erous plans that the school could
divide under, but said that prob-
ably a division into something like
schools of humanities,' of science
and of arts would be most prac-
tical.
However Hays saw the major
problem as being not how to di-
vide the literary college in future
years, but rather how the college
could grow and still retain quality.
"How big is too big? If we can
recruit enough qualified teachers
and supply them .with the proper
office space and research space
and if we have adequate space for
classrooms, study, library facili-
ties and of course living, then a
University of 55,000 will be much
better than the one we have now
at 34,000.
"If we don't get. the space and
the teachers, then' I shudder to
think what this place will be like
with 55,000 in it. The question is
growth under what conditions,"
he said.
"But it is in the cards that
things will get better. The present
growth rate of the schools will
probably level off after a period
of years. I believe the legislature
will realize that they must provide
more funds, and slowly they seem
to be doing so. I doubt if the lit-
erar~y college or the University will
ever be as badly off as it has been
these past few years.
"One big factor in our favor is
the fact that we have excellent

student's here. And although theI
students may not appreciate this
fact, the faculty does. One way we
can, compete with other. schools,
many of them offering more
money than we could, is that we
can offer an intellectually, excit-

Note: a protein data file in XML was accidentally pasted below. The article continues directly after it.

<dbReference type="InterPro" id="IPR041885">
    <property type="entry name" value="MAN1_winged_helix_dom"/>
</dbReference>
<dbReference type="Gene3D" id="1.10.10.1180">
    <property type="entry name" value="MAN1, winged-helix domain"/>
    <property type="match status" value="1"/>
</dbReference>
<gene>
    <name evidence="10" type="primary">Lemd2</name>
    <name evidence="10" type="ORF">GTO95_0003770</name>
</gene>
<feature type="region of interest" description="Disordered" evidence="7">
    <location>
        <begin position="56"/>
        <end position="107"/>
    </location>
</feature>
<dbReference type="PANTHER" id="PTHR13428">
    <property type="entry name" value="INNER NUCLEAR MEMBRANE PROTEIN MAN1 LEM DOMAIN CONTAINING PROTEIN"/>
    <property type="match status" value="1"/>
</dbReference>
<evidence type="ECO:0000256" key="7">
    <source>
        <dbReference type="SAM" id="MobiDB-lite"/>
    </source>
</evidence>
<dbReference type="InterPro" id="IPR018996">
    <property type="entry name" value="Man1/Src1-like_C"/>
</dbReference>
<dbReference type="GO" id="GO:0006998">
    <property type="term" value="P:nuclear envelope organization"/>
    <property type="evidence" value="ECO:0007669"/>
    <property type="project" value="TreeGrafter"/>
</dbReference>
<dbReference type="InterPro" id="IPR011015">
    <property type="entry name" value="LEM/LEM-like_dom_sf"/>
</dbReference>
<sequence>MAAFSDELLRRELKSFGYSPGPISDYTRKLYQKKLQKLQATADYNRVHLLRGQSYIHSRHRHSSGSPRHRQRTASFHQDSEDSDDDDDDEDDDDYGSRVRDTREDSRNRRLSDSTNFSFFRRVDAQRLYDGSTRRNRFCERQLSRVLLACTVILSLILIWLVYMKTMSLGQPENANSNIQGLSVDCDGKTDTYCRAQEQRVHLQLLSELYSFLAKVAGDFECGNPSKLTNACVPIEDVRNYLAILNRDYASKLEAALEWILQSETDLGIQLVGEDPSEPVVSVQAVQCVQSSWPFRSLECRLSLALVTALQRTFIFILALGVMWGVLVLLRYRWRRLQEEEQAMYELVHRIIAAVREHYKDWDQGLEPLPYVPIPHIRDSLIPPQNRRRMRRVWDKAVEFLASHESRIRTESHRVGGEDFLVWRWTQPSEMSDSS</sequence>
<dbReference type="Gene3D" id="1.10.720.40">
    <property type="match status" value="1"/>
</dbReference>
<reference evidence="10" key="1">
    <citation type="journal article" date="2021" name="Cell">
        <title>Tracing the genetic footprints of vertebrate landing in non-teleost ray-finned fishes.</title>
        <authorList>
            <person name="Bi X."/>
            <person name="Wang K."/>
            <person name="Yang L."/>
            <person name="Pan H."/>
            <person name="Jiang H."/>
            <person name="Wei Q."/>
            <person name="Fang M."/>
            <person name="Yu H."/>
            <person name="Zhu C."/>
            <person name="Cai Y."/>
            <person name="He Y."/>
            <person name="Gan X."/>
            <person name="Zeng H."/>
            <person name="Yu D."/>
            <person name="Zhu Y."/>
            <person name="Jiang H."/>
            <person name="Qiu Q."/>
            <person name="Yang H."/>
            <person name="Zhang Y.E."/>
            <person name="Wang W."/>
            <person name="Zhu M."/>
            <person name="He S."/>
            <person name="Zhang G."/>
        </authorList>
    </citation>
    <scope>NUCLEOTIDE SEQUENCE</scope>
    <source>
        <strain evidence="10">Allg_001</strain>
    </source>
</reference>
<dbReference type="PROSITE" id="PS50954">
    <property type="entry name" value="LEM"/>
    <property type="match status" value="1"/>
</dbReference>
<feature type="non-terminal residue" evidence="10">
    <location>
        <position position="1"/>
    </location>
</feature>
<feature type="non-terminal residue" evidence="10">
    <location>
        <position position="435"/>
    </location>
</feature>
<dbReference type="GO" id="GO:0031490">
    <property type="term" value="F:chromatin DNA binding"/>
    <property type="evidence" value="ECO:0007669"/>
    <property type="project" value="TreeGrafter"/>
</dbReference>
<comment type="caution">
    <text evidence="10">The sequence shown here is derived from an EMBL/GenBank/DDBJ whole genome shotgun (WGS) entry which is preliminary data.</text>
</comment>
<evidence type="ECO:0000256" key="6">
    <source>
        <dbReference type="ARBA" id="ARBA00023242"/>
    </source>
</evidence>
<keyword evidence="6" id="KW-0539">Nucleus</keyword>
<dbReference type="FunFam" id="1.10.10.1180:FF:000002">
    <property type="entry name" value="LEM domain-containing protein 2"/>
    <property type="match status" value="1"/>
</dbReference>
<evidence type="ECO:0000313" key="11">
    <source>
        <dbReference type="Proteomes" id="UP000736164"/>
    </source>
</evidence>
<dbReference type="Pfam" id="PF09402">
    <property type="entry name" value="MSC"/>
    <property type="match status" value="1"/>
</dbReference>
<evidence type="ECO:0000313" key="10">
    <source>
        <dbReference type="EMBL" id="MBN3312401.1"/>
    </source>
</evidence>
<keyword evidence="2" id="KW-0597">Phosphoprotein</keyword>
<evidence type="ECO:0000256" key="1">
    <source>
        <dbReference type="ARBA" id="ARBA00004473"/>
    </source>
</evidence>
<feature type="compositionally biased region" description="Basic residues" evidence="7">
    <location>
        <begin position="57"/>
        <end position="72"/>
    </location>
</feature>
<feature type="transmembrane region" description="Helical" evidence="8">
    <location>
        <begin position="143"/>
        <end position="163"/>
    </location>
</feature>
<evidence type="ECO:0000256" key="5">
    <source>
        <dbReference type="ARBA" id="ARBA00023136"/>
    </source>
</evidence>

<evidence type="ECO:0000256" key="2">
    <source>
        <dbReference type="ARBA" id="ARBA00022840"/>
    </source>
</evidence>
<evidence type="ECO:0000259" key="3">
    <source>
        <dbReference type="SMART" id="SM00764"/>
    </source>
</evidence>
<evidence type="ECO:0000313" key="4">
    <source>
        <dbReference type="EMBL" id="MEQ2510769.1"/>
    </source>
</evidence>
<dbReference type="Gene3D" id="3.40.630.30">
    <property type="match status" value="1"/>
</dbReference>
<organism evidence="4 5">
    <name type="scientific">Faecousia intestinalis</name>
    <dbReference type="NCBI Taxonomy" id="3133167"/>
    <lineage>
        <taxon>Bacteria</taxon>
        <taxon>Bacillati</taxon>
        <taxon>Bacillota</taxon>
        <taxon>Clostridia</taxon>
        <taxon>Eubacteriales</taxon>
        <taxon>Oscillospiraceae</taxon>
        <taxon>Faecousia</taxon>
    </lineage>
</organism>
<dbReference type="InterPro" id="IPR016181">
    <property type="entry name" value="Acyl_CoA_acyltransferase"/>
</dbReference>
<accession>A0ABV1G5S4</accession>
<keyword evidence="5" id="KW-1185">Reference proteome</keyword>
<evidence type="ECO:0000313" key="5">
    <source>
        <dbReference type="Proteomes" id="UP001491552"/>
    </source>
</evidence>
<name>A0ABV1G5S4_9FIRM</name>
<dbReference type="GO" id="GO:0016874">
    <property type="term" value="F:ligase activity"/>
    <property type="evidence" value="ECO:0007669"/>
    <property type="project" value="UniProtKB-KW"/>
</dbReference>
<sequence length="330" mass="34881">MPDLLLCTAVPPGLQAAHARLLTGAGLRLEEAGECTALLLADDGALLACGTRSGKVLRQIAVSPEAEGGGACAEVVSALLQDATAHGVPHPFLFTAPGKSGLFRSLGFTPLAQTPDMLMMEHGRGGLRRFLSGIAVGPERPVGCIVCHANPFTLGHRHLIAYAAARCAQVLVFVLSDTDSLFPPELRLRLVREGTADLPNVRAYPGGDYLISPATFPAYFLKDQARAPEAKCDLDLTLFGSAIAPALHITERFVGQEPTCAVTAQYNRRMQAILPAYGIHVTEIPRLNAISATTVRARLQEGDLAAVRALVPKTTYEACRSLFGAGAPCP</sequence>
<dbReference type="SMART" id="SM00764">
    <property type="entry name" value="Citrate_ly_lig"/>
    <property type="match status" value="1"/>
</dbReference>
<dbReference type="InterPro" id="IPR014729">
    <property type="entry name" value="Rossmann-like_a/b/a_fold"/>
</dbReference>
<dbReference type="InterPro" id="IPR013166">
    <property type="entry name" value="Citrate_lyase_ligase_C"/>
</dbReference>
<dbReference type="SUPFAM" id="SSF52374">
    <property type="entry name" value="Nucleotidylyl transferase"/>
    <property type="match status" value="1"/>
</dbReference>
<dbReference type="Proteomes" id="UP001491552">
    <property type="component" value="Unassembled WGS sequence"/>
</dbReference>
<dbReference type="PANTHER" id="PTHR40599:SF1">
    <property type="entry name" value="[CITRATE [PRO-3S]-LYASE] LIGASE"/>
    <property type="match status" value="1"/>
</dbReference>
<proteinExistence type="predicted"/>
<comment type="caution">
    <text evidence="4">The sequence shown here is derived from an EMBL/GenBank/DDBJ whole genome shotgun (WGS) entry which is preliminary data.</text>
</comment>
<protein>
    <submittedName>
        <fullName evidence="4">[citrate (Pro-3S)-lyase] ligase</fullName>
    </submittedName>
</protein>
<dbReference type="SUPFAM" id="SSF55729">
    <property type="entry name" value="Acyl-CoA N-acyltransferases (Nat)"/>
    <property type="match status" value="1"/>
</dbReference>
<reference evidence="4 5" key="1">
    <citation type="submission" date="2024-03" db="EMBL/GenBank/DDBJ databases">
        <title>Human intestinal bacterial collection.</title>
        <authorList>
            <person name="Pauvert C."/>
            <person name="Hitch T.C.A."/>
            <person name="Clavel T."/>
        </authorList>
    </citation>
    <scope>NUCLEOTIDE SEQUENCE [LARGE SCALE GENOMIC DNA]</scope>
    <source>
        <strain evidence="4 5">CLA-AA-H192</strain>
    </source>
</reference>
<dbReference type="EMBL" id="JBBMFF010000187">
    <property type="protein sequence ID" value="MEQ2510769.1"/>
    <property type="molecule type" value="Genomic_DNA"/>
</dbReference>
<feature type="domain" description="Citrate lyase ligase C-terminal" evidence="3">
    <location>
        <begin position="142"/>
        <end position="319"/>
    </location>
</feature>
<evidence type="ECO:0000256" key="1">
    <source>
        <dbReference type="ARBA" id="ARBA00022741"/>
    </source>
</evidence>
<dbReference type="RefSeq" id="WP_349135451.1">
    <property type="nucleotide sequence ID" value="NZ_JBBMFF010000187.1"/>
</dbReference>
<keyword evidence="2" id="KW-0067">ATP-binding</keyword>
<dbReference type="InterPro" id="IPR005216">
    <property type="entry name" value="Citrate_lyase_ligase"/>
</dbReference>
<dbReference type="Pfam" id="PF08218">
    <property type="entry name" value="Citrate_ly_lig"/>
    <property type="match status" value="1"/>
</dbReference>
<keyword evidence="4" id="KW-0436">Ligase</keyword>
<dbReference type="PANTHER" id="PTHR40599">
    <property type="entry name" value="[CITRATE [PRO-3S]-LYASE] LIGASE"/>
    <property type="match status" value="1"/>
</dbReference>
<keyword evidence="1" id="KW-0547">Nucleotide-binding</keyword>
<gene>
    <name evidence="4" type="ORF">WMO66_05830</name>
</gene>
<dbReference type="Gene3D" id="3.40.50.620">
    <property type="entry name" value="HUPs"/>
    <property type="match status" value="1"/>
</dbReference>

ing student body which is a pleas-
ure for the faculty to teach," Hays
concluded. A
AFew Ifs
However growth hinges on
space, and space on land availabil-
ity and land on the money to buy
and develop it.
The majority of University
funds comes from the state. Al-
though, the: federal government
has recently begun supporting
education, the University is still
primarily dependent on Lansing
to pay the bills-and the bills are
reaching a higher and higher total.
According to the plan for the
central campus, this; area can
accommodate 40 per cent more
building without destroying the
open space here. The area aroundq
North campus is just being tap-
ped. For the Michigan student-in
the' 1970's, Ann Arbor, will be a
different campus if the present
development plan proceeds on
schedule,- but again- the Univer-
sity's growth and expansion is
contingent on many unpredictable
factors.

says:
Buy YOUR
HOMECOMING
PADDLEI
(available in
limited numbers),
On sale:
DIAG
FISHBOWL
Oct. 7-8, 11-15
9 A.M.-4 P.M.

Oct. 6,7,8

HWILD DUCK
by
HENRIK IBSENx
A new verbio
of the poignant drama
Directed by
Stephen Porter
Set Designer: James Tilton
fCostume Designer: Nancy Potts

YOU CAN'T
TAKE IT
WITH YOU
by
GEORGE S. KAUFMAN
and MOSS HART
The c"asic
American comedy!
Directed by
Ellis Rabb
Set Designers jawesTilttes
Costume Designer: Nancy Potts
Oct 9110

or

BOX OFFICE OPEN DAILY 10-8 1
Phone 668-6300

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~t h~tRd Steiger".'1
IIIODSTEIGERiTHEPAWNBROKER*
Eily Landau and Herbert R. Steinmann present Rod Steiger in The Pawnbroker co-starring Brock Peters
with Jaime 'Sanchez and Geraldine Fitzgerald / directed by Sidney Lumet/ screenplay by Morton Fine and
David Friedkin from the novel by Edward Lewi's Wallant / music by Quincy Jones/ produced, by Roger Lewis
acid Pbilip Langner! executive producer Worthington 'Miner / distributed by LRO through Allied Artists